With the backdrop of growing tensions and violence in Gaza, the question of whether the International Criminal Court (ICC) will intervene in Palestine has come back to the fore. The following is an excerpt from my article, from yesterday, for the Monkey Cage blog at the Washington Post. You can read the full article here.
On July 6, Palestinian Authority President Mahmoud Abbas issued a stern warning: “Those who fear courts should refrain from committing crimes.” The intended target of this warning was obvious: Israel, which is in the midst of yet another military offensive in Gaza. The meaning of his statement was also clear: Palestine will not hesitate to ask the International Criminal Court (ICC) to intervene. Despite this rhetoric, international accountability for crimes in Palestine and Israel is as unlikely today as it has ever been. None of the key actors – the Palestinian Authority, Israel, Western states or the ICC itself – is able or willing to achieve justice for the victims and survivors of this intractable war.
Palestine’s interest in an ICC intervention is nothing new. The government initially referred Palestine to the ICC in January 2009. More than three years later, then-Chief Prosecutor Luis Moreno-Ocampo decided that the court could not investigate alleged crimes because it was unclear whether Palestine was a state – and therefore whether it could legally refer itself to the ICC. Whilst the majority of human rights advocates agreed that the court was right in ruling that it was not the appropriate venue to decide on Palestinian statehood, many were perplexed and even insulted that the prosecutor took so long to issue a handful of sentences on a subject with such legal and political gravitas.
In response to the prosecutor’s decision not to open an investigation, Palestine went on a statehood shopping spree, seeking ascension to various U.N. agencies. The General Assembly overwhelmingly voted to recognize Palestine as a state and granted it “Non-Member Observer State” status. The implication was clear: With recognized statehood Palestine could join the ICC and re-refer itself to the court.
Palestine’s efforts have been met with a wall of political obstruction. Western powers have attempted to coerce the Palestinian Authority into ceasing its pursuit of full statehood and a possible referral to the ICC. Much fuss has been made that seeking an ICC intervention would underminepeace talks brokered by U.S. Secretary of State John Kerry. During the negotiations, one U.S. officials suggested that so long as talks were ongoing, there was little threat of an ICC intervention. More recently, U.S. Ambassador to the United Nations Samantha Power was unequivocal,stating that the United States was “absolutely adamant” that Palestine should not join the ICC as the court “is something that really poses a profound threat to Israel.”
But an ICC intervention also poses a real threat to certain Palestinian groups. It is a common misconception that Palestinian authorities can “press charges” or refer Israel to the ICC for alleged crimes committed in their protracted, decades-long war. In reality, Palestine can only refer itself to the court and, if it did so, ICC investigators would be restricted to investigating crimes perpetrated on Palestinian territory – a territory that is, for purposes of criminal investigation, still unclear. Any alleged crimes perpetrated in Israel – including the construction of illegal settlements – would be inadmissible.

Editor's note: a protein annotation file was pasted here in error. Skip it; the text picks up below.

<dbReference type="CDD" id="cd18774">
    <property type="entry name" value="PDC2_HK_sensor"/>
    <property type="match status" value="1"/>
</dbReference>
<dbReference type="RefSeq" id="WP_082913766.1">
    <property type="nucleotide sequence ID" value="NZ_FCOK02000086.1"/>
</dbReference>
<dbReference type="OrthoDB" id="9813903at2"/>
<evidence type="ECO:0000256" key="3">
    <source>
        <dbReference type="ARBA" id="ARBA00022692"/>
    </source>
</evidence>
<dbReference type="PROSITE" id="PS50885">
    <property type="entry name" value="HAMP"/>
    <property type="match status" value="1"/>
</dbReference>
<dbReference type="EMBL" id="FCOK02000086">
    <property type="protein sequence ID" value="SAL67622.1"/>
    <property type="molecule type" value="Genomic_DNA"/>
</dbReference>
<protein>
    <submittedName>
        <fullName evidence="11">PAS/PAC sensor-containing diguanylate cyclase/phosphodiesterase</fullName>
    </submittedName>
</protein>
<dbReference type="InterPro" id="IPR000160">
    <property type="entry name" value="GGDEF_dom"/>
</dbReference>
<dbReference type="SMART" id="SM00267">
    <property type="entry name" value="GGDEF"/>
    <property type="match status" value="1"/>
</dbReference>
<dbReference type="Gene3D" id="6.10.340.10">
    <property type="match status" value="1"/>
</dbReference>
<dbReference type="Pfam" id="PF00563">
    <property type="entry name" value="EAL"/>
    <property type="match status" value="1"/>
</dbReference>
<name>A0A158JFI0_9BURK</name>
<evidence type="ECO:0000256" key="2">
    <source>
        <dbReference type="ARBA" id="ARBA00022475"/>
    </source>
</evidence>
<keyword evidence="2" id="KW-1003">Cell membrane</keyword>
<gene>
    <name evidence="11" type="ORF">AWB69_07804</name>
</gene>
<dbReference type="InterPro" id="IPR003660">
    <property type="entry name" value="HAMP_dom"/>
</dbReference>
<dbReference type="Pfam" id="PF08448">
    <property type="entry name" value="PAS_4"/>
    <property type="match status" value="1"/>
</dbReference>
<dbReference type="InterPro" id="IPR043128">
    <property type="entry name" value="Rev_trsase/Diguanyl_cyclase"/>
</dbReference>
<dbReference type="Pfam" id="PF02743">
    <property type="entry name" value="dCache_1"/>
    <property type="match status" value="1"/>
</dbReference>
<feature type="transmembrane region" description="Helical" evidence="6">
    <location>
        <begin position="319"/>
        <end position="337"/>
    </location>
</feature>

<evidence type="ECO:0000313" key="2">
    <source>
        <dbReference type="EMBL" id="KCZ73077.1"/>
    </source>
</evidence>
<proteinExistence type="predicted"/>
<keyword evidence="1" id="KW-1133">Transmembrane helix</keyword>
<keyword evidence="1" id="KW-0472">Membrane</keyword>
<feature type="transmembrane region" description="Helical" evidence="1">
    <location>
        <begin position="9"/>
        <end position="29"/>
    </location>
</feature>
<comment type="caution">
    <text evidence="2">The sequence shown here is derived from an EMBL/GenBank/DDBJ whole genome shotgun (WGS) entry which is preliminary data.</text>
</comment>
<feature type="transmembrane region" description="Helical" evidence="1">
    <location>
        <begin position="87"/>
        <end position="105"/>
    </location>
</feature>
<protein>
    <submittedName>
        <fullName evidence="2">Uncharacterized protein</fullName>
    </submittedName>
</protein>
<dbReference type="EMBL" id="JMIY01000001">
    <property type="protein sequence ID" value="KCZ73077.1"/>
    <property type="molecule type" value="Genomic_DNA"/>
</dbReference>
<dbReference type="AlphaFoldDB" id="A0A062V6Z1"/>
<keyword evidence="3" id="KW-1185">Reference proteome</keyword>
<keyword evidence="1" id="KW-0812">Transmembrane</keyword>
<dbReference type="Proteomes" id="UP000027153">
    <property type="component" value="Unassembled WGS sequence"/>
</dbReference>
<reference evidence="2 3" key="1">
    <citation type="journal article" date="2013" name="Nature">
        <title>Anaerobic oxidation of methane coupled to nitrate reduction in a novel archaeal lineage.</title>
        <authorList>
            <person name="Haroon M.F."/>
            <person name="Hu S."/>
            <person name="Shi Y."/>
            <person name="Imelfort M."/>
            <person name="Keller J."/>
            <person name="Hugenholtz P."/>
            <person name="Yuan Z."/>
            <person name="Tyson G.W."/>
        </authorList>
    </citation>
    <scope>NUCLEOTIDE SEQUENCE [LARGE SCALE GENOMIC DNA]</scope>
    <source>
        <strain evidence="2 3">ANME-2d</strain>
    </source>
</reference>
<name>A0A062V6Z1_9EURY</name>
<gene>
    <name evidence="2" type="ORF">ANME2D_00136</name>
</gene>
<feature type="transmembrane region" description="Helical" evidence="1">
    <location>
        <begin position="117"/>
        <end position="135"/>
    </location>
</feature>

Indeed, those pressing for a referral of the ICC should be careful what they wish for. Some have suggested that there is a strong case to be made that Palestinian groups like Hamas and Fatah are responsible for international crimes under the Rome Statute and that the seemingly indiscriminate shelling of civilian areas by Palestinian militants in Israel would be prioritized for investigation by the prosecutor. As SOAS criminal law professor Kevin Jon Heller argues: It would be “much easier to prosecute Hamas’s deliberate attacks on Israeli civilians than Israel’s disproportionate attacks, collective punishment of Palestinians, and transfer of its civilians into occupied territory.”
Nevertheless, the very threat of requesting an ICC intervention has been useful to the Palestinian Authority. In this exceptionally asymmetricconflict, Abbas has been left with few means of political leverage. The threat of an ICC intervention may yield certain benefits for the Palestinian Authority – especially if Israel and the “West” are sufficiently afraid of it, which they certainly appear to be. Moreover, being seen as the unjustly targeted party whose recourse to international accountability is consistently blocked by greater powers and aggressors is undoubtedly rich political capital.
You read the rest of the article here.
UPDATE: Alex Whiting has some important and very useful reservations about some of the points made in the article:
I don’t think it’s right to say that the construction of illegal settlements would be inadmissible because they are perpetrated in Israel. The whole point is that they are constructed on occupied territory, not part of Israel but rather part of the state of Palestine. Yes there are disputes about the borders and disputes about who has authority over crimes committed in zone A of the occupied territories. But I don’t think anyone argues that the settlements are beyond the scope of the ICC because they are in Israel.
Second, you link Kontorovich’s article. Yael Ronen wrote a response to his piece in a subsequent JICJ issue (Vol. 12 issue 1). [see here]
Third, I think you have to be careful about lumping together Hamas and Fatah when speaking about responsibility for crimes on the Palestinian side. Yes Hamas has fired rockets from Gaza, but I don’t think anyone attributes that conduct to Fatah or to the PA.
Make sure you check out the comments from Eugene Kontorovich and Michael Kearney below as well!